• Moisturize after cleaning. After cleaning, it’s necessary to add moisture back to the skin. Since a natural amount of oil will also replenish, it’s important to use lightweight moisturizers and similar products. Silicone, gel, or water-based work well to maintain oily skin types.
  • Reduce acne without reducing moisture. Some products may contain alcohol or other ingredients which are shown to eliminate oils. Unfortunately, these products can often be too harsh on the skin and remove too much fat and moisture. Alternatives can involve using natural acids like glycolic, salicylic, and alpha hydroxy acids. Laser treatments, which can help reduce the amount of sebum produced by the sebaceous glands, are also shown to be effective acne solutions for all skin types.


This skin type is often influenced by environmental or seasonal changes. For instance, reasonably normal skin may become much more oily in summer or when the temperature and humidity rise. Equally, the onset of winter may signal more problems associated with dry skin.

Fortunately, this means the conditions may not persist year-round, but it may also mean you’ll need to adjust your skincare routine to match the necessity of your skin. Watch for cues around seasonal, dietary, or even emotional changes.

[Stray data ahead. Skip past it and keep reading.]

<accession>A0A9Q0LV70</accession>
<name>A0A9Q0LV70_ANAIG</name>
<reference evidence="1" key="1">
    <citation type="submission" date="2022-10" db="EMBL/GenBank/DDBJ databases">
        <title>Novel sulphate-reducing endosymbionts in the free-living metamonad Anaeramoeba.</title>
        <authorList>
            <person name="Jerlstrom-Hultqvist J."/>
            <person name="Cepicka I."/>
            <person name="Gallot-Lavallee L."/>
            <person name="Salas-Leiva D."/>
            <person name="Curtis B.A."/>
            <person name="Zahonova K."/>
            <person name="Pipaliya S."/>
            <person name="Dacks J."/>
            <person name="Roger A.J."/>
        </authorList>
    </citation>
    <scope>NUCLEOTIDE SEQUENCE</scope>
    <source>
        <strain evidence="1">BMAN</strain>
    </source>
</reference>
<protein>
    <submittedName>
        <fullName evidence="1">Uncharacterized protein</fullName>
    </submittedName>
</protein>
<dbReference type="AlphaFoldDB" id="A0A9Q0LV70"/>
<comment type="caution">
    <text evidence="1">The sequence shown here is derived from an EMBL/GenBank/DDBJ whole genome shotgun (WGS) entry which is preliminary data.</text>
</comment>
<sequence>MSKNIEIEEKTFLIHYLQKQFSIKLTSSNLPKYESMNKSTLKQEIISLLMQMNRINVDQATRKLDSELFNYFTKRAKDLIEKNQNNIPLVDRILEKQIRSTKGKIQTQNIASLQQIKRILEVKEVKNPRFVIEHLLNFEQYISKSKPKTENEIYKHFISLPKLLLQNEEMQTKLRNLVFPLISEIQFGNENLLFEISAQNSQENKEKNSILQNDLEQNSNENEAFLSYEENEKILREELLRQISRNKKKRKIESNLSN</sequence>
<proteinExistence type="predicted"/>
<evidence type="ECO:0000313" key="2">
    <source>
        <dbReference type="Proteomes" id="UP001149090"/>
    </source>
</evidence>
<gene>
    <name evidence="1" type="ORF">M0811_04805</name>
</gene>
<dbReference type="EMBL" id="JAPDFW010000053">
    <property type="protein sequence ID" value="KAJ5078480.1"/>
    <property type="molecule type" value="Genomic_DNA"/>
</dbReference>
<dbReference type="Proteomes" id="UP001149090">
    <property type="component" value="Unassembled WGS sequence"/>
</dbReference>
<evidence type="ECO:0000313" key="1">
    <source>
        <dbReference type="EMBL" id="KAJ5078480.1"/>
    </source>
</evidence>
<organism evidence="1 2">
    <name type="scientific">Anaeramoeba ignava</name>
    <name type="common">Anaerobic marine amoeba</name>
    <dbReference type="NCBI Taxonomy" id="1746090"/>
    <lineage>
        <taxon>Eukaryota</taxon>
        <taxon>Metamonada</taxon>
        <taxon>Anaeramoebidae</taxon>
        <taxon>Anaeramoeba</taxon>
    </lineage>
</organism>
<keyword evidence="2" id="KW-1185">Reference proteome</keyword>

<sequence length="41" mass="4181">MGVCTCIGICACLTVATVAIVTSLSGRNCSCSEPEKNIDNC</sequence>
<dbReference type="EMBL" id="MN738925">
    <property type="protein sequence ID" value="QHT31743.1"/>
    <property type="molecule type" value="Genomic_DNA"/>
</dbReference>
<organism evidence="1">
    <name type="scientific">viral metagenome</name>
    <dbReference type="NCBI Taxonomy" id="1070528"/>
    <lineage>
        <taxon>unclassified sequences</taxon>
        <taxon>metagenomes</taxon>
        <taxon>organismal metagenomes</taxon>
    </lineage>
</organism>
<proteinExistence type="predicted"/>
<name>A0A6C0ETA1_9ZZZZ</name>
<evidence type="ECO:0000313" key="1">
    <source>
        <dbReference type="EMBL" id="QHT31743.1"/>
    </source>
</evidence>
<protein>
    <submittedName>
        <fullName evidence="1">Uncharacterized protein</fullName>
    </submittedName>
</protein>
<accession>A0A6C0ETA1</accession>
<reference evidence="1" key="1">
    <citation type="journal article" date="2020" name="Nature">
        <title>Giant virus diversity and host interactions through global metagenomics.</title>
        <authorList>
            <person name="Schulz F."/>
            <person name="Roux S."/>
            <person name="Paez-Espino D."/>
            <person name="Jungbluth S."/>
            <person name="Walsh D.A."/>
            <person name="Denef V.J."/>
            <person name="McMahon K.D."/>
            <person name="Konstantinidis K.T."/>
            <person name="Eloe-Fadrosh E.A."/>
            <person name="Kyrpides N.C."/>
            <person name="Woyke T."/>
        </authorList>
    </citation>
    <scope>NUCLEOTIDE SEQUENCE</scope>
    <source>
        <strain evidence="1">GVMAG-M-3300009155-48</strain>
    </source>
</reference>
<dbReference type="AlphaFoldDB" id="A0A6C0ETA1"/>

• Use a mild or gentle cleaner. As we discussed earlier, overcleaning can cause as many problems as it may resolve. It’s best to maintain a consistent cleaning schedule instead of harsh ingredients.
  • Focus on the T-zone. Our faces have a region of skin called the T-zone consisting of the forehead above the eyebrows and down through the nose and chin; this area is often more oily than others. With combination skin, removing oil may be necessary for this area but not the rest of the face. Moisturizing may be needed in other areas, but this zone can be left alone.

Your Skin is Your Friend

Our skin is vital to our overall health, and our health is often reflected in our skin. That’s why it’s so important to take care of it. Fortunately, with a few manageable steps, proper skin care is not too hard to achieve.

In addition to what you can do, fabulous skincare and beauty procedures are available through the trained technicians at Bared Monkey. Whether laser skin rejuvenation or removing unwanted fat or hair, Bared Monkey is New York’s premier laser spa. Contact us today for a consultation or an appointment for your subsequent beauty treatment.